Some landlords could unnecessarily be paying for council tax where a tenant moves out of a property before the end of a tenancy agreement.
An Appeal Court ruling passed earlier this year said that landlords are not responsible for paying council tax on a vacated property in situations as above.
The Residential Landlords Association (RLA) intervened in the case of Leeds City Council v Broadley where the Council had demanded council tax from landlord Mr Broadley for several properties relating to periods when they were empty but where the tenancies hadn’t been ended formally by either party.
In a press release, the RLA said it intervened in order to protect the interests of landlords as, if the appeal had not succeeded, the decision would have major legal implications in terms of tenancies, deposit protection, and the Housing Act itself.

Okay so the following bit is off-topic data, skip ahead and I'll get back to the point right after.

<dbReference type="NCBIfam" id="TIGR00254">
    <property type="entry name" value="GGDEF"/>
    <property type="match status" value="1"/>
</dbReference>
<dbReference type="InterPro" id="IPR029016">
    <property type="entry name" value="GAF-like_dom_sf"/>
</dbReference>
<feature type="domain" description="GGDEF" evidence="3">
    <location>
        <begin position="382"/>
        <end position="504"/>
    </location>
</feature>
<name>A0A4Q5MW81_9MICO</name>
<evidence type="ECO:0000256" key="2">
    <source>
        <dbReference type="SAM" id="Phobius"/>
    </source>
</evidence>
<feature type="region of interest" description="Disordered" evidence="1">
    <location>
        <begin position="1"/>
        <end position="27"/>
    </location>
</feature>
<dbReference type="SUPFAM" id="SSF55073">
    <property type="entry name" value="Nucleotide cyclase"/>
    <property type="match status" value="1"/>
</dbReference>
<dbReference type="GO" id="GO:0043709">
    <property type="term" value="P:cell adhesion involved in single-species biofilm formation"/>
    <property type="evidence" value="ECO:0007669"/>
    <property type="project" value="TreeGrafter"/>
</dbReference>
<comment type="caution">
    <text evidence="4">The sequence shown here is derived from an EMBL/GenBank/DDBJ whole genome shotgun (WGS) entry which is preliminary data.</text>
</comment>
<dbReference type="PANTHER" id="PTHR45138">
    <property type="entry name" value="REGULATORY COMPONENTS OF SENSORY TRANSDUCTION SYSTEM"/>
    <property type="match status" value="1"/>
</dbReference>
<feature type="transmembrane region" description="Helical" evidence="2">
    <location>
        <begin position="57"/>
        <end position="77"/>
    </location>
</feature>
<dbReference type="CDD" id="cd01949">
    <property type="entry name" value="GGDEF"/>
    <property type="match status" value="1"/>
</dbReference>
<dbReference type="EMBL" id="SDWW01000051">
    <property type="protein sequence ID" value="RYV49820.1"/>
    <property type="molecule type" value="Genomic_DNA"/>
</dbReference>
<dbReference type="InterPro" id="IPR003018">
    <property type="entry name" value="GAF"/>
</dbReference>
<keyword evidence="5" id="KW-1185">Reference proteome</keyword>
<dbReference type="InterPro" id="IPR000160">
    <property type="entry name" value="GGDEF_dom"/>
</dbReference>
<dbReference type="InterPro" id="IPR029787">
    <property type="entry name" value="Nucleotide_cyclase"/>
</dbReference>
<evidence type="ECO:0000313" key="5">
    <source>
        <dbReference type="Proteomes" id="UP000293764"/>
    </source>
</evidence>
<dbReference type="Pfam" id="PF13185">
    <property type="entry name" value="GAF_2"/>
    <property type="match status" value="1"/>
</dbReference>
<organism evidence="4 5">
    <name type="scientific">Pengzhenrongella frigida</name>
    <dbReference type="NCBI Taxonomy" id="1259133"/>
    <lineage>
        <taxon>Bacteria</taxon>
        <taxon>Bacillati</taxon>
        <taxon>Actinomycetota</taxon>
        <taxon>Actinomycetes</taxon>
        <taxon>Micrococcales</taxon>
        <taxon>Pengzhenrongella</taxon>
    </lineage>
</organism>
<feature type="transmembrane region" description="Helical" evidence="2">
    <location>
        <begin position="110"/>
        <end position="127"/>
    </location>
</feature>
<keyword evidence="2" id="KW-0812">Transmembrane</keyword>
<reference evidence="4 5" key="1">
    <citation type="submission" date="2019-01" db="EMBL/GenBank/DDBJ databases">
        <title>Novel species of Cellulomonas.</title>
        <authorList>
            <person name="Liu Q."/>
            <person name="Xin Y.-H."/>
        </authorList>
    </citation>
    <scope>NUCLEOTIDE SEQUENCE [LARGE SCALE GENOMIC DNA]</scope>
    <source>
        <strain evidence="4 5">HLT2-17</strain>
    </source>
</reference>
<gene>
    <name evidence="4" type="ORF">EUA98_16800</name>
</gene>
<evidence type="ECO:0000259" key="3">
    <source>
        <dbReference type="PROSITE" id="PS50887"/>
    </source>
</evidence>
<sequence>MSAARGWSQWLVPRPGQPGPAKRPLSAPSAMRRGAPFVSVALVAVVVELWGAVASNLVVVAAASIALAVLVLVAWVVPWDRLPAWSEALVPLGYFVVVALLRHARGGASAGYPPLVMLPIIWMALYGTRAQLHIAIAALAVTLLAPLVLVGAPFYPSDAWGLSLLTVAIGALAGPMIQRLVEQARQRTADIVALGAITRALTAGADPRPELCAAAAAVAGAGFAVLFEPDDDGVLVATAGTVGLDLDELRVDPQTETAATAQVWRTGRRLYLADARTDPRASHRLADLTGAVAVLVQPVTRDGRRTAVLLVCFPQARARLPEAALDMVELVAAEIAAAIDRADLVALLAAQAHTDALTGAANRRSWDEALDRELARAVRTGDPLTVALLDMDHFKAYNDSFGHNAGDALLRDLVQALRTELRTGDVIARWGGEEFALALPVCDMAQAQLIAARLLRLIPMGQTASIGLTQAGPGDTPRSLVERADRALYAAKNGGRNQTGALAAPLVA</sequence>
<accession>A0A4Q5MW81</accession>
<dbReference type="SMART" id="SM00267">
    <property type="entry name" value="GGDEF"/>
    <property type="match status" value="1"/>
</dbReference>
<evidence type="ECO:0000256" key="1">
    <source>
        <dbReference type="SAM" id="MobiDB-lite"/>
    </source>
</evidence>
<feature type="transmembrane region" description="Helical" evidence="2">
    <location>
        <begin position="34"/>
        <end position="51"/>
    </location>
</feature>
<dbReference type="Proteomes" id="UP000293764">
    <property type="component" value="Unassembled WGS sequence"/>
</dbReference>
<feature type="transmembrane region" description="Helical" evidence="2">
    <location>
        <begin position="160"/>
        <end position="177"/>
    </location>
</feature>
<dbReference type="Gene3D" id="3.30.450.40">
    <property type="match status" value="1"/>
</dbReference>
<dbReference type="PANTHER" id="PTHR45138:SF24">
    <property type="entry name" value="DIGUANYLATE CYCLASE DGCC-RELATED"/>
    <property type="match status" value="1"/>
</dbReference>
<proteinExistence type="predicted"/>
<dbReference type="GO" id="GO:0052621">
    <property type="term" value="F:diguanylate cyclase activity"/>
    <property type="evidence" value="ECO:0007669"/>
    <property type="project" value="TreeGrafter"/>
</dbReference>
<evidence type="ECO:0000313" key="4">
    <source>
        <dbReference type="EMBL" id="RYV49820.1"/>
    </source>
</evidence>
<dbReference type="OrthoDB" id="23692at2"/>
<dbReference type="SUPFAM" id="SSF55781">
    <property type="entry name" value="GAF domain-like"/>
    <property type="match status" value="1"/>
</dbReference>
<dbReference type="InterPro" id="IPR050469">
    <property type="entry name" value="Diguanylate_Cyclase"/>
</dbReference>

According to LandlordToday, however, certain local councils are still not recognising this Appeal Court ruling months after it was passed, meaning some UK landlords may still be paying for council tax on their properties that have been vacated by tenants before the end of the contract.
They recommend that landlords make themselves aware of the Appeal Court case as well as reviewing processes for requesting and receiving written confirmation of any communications; laying out in writing to their tenant the vacation procedure; and revisiting the laws surrounding specific tenancy agreements. In this way, it is hoped that landlords will no longer be penalised with council tax on vacant properties.